injection or prevent transitions to injecting. Conclusions: It
is necessary to develop actions, strategies and infrastructure that promote
the creation, continuity and impact of interventions for this vulnerable
group. This infrastructure must allow the country to adequately face the
potential expansion of this pattern of injecting and dependence on opiates.
The existing information must also be widened to improve the possibilities
of including the problem as a priority on the HIV/AIDS and drug consumption
AIDS Epidemic in Brazil among Intravenous Drug Users (UDIs) and the
Fabio Mesquita, M.D., Ph.D.
STD/AIDS Program at the Ministry of Health of the City of Sao Paulo,
The role of intravenous drug users in the spread of the AIDS epidemic
in Brazil was evident since its start. The first case registered under
this category of transmission occurred in the State of Sao Paulo in 1982.
Since 1997, there has been an increase of more than 3,000 new AIDS cases
per year reaching a total of 22,879 cases among IDUs by May 31, 1997.
These cases represented 20.6% of the total AIDS cases notified in the
country as of that date. With a few variations, this proportion has remained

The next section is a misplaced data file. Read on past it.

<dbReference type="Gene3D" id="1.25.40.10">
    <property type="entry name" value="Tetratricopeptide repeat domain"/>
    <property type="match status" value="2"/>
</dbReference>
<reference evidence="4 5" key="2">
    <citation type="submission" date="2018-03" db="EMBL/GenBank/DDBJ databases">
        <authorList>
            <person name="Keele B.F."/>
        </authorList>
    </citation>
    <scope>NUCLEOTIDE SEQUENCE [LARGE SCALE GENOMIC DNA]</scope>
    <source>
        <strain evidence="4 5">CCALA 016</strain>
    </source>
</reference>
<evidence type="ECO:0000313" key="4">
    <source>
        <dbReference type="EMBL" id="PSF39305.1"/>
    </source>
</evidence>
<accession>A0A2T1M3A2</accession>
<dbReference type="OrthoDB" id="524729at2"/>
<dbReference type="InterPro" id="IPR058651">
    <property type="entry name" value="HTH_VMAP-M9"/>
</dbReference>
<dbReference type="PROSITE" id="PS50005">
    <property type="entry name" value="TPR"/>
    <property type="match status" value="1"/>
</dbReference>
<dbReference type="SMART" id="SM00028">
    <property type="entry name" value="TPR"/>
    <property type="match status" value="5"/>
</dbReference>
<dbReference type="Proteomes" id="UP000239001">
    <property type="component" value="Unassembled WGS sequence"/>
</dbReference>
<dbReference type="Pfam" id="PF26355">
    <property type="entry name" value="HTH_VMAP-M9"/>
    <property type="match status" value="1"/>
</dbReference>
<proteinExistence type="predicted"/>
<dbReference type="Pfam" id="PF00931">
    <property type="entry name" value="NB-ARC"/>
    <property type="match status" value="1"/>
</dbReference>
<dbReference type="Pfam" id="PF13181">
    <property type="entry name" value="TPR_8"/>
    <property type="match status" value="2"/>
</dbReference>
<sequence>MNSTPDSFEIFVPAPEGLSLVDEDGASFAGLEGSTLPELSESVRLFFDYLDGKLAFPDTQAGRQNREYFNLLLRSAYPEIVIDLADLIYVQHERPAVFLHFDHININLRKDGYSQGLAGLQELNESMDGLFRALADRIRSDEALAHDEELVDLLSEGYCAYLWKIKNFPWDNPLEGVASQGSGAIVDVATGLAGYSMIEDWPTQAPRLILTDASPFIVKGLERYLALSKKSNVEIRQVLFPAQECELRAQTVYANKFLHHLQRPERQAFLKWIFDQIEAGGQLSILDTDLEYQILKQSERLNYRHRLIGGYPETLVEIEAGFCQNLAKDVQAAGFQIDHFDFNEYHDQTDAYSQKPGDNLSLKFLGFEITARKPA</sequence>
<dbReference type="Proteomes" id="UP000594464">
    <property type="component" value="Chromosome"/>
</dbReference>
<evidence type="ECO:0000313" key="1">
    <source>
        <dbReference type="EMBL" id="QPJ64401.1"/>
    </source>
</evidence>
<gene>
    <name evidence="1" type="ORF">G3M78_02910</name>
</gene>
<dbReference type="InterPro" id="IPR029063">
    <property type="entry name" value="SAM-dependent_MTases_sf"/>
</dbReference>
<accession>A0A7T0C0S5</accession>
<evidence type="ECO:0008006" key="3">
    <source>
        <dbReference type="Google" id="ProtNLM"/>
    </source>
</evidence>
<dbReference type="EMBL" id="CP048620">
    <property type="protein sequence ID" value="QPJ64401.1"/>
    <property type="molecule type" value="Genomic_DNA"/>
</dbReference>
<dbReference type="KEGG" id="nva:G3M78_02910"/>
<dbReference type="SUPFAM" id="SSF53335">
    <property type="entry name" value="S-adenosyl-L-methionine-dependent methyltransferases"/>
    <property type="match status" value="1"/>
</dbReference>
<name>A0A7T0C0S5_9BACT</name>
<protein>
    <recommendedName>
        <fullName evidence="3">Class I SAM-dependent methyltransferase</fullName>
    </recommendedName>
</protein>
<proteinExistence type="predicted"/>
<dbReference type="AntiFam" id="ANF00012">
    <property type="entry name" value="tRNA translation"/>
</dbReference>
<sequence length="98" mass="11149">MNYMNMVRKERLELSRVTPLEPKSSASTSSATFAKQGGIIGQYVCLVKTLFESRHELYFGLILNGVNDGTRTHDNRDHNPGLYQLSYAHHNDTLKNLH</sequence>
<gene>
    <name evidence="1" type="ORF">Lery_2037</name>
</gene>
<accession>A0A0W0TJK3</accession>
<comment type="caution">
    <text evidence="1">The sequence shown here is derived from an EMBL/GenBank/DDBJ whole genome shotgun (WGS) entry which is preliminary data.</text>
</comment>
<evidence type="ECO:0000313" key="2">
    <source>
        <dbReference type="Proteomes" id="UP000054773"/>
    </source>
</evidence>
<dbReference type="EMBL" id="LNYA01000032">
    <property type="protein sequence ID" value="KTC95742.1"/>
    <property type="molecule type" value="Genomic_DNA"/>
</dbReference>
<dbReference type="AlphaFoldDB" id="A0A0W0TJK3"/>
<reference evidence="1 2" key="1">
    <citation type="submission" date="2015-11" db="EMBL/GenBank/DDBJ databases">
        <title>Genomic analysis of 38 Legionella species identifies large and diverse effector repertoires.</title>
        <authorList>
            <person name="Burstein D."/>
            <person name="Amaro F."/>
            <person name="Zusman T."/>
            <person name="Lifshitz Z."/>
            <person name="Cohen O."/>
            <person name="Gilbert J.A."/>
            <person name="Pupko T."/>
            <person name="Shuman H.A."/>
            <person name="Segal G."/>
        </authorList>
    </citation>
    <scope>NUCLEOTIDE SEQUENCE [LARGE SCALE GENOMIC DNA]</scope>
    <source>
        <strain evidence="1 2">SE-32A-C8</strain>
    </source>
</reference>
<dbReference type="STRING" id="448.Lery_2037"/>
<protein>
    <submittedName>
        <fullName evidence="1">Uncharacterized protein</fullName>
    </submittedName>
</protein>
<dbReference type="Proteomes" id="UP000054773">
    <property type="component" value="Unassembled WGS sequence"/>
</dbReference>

the same throughout the Brazilian epidemic. The Ministry of Health estimates
that as of December 2000, 25% of the AIDS cases were directly or indirectly
related to intravenous drug use, with 38.2% of women with AIDS having
contracted the virus through sharing of drug syringes or from an IDU partner,
and with 36% of pediatric AIDS cases having an IDU mother or one who has
a IDU sexual partner.
The first intent to set up a Harm Reduction Project in Brazil occurred
in the city of Santos, State of Sao Paulo, in 1989. However, a governmental
action prevented the distribution of syringes and needles at this time.
Distribution only began in April 1995 in the city of Salvador in the State
of Bahia. In 1998, the Governor of Sao Paulo passed the first Law in Brazil
authorizing needle exchange programs. In December 2001, the President
of the Republic passed a new Drug Law, which made syringe exchange programs
legal in all the country. Today, Brazil has more than 100 projects in
various States, most of them co-financed by the Federal Government.
Santos, State of Sao Paolo: Comparative Study of Tendencies in the 90s
The Santos Metropolitan Region is known as one of the areas with the
greatest number of AIDS cases in proportion to the population in all of
Brazil. The main objective of this work was to study the tendency of the
HIV epidemic and it s determinants, among IDUs during the 1990s in the
region. In 1991-92 (before any type of intervention occurred), 1994-1996